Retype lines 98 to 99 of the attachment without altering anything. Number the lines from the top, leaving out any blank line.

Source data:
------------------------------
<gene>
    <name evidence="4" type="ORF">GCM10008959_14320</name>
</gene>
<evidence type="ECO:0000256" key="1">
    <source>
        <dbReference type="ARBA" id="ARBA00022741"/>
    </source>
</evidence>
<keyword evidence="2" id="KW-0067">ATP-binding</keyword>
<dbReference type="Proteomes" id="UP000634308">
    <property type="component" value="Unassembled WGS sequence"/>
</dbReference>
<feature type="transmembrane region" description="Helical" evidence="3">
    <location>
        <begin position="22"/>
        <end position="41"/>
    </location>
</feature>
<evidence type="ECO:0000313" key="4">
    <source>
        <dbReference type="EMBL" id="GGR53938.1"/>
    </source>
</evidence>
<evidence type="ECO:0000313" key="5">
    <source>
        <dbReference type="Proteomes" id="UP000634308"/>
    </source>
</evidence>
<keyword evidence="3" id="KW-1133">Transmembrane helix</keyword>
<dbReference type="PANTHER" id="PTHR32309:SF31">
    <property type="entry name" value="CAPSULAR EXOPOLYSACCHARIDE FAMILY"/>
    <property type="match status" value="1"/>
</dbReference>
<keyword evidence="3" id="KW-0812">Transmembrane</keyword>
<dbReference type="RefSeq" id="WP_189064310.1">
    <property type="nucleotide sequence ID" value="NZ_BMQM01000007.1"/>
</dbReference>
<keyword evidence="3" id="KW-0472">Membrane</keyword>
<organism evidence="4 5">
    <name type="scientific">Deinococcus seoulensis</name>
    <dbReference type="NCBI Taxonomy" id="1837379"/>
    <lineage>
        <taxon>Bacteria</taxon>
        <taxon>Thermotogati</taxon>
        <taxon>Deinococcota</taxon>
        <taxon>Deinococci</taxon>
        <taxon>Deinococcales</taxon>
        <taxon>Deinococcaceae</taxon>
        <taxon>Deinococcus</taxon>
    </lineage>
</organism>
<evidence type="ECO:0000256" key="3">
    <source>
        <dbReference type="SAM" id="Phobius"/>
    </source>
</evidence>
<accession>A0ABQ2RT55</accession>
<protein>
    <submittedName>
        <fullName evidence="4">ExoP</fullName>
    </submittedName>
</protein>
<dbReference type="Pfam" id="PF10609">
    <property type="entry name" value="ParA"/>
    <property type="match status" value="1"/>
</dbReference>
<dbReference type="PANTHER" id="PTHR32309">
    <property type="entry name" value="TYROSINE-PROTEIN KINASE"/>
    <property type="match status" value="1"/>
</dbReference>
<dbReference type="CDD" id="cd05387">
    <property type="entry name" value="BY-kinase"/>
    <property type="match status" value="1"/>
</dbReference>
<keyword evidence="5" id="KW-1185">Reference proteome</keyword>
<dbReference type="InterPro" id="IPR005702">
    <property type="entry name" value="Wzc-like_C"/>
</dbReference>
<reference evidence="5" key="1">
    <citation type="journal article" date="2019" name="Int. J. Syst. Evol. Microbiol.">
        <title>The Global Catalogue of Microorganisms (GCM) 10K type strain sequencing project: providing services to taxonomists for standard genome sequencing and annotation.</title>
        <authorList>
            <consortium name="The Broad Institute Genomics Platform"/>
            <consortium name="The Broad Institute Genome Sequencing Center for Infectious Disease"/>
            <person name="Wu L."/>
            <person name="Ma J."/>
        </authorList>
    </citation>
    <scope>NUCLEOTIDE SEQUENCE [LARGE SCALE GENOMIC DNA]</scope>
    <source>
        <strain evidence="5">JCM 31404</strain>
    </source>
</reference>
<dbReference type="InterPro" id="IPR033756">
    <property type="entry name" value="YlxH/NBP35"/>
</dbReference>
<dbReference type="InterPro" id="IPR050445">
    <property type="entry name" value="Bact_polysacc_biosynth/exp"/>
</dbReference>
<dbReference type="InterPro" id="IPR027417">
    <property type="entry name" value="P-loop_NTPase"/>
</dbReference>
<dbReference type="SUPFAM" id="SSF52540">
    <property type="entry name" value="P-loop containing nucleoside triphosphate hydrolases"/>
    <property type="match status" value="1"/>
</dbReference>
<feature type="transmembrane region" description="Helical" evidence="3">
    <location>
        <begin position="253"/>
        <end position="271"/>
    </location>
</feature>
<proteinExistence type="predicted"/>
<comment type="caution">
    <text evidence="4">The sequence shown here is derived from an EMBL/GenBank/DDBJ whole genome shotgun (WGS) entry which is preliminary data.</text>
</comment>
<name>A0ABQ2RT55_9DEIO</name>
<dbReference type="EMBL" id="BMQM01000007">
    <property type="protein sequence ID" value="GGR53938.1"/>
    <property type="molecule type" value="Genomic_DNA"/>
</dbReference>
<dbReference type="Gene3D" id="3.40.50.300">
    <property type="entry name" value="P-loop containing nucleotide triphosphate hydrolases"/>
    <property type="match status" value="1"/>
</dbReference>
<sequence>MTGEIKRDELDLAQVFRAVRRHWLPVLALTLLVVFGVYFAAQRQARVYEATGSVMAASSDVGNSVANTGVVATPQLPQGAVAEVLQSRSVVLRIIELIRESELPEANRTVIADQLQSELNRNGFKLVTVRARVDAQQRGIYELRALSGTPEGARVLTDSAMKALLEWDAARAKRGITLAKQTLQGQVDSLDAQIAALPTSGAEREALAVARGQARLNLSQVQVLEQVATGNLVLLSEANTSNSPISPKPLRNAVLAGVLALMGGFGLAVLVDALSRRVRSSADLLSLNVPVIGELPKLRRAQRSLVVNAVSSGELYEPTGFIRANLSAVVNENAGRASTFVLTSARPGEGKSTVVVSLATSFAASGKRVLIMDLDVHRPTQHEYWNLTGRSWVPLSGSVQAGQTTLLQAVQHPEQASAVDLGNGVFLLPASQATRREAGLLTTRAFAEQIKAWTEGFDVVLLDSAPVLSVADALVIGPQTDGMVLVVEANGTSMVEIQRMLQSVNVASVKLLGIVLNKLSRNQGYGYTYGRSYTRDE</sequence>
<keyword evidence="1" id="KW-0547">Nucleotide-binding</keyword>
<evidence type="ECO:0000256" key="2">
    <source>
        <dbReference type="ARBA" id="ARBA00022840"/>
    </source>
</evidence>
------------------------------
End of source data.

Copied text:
    <property type="entry name" value="Bact_polysacc_biosynth/exp"/>
</dbReference>